The Imperial Mill stands at a place where at the beginning of the 13th century used to be a farm, which belonged to The Convent of Saint George. The original mill was built in 1395. One of the later landowners run there a saw mill and also established a vineyard on the hill Pecka. At that time, the village where the mill stood was not part of Prague. Nevertheless, already Maximillian II, Holy Roman Emperor, wanted to buy the mill, but only unsuccessfully. The mill became royal property as late as in 1584, when it was given as a gift to Rudolph II as an expression of gratitude for moving his imperial court from Vienna to Prague. Rudolph II grew fond of the place so much that he had it properly improved.
The mill served as a private summer residence and was expanding from 1589 – several late renaissance buildings and a variety of garden architecture were added. The most interesting and at the same time most mysterious of the Rudolphine improvements is a grotto – an artificial cave with a decorated portal dug into the cave. In the middle there used to be a small pond connected to local waterworks. Later, during the 18th century, the place started to be called Rudolph´s bath. Another part of the original compound was a walled swimming pool with balustrade, where precious fish was bred. All parts of the summer residence were interconnected by a stone arched corridor. Next to the mill room up a gemstone workshop was set up. Here precious stones were cut and polished, and works of art (such as vases or inlaid furniture) were made. Later, in 1606, a mannerist gate originally marked with Rudolph´s monogram “R” in a circle was added.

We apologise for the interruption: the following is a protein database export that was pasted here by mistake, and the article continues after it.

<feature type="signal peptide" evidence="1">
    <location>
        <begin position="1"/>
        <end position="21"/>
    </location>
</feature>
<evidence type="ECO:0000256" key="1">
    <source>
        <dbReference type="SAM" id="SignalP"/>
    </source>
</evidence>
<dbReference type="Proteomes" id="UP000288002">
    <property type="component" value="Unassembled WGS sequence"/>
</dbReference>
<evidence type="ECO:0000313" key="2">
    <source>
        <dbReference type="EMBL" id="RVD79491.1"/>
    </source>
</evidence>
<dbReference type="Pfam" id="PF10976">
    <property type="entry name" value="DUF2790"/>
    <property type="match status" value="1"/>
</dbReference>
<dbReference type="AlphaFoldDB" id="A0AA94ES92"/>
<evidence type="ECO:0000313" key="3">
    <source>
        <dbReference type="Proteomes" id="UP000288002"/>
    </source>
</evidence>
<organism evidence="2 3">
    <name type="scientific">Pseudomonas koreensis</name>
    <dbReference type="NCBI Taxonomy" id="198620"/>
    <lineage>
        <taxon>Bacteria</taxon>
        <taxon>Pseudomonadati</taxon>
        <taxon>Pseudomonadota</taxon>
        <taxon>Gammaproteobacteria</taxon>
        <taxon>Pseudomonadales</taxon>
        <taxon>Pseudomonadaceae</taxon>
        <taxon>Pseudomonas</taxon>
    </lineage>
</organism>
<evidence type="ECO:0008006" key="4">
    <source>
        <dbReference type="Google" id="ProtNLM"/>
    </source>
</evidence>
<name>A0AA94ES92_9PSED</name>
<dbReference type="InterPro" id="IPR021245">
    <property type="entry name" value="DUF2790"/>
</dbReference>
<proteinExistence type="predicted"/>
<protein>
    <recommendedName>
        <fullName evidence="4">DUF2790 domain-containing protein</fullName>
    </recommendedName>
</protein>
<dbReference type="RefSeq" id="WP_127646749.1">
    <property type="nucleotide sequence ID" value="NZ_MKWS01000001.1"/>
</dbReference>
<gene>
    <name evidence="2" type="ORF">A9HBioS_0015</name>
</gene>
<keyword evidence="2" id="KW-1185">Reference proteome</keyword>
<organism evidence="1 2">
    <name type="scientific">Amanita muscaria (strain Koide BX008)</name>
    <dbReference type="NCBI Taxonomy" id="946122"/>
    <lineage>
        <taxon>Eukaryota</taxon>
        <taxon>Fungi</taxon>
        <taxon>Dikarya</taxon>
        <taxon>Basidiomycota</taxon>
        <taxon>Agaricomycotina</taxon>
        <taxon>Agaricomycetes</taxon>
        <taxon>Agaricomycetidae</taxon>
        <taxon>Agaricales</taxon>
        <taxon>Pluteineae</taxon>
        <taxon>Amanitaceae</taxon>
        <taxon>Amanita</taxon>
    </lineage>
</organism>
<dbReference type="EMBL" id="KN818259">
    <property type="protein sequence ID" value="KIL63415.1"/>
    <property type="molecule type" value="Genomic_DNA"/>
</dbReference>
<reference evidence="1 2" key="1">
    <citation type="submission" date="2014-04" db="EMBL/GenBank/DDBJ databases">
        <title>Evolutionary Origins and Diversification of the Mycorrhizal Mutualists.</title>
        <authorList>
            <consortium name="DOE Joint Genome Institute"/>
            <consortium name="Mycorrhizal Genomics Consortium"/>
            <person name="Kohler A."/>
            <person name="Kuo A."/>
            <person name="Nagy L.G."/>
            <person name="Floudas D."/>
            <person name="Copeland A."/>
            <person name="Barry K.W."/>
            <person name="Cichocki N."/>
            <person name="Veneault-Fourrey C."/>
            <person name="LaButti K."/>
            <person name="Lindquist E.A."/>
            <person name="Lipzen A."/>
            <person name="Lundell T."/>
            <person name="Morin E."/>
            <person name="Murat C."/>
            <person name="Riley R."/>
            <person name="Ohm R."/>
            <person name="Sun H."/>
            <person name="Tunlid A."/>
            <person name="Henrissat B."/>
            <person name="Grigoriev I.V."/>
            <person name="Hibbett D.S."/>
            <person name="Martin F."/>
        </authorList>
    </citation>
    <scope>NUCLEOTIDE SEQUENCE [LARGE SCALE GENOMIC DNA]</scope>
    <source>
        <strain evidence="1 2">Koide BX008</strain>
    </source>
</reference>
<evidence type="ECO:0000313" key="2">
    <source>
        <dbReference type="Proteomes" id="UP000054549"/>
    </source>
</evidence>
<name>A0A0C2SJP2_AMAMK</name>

The Imperial Mill belonged to Czech kings until 1786, when it was put up for auction. Later the owners were quickly changing and many construction changes were made. The mill became an inn and there were also built various industrial workshops that needed a sufficient amount of water for their operation – e.g. a dye-house or first machine paper mill, to which a railroad siding was constructed. At the end of the 19th century a mill arm of the Vltava River was filled with soil due to the construction of a lock chamber and the mill was partly demolished. Consequently only a dilapidated ruin of the mill remained. At the beginning of the 21st century there was an extensive reconstruction, and The Imperial Mill residence now takes pride in 20 luxurious apartments which are surrounded by beautiful nature.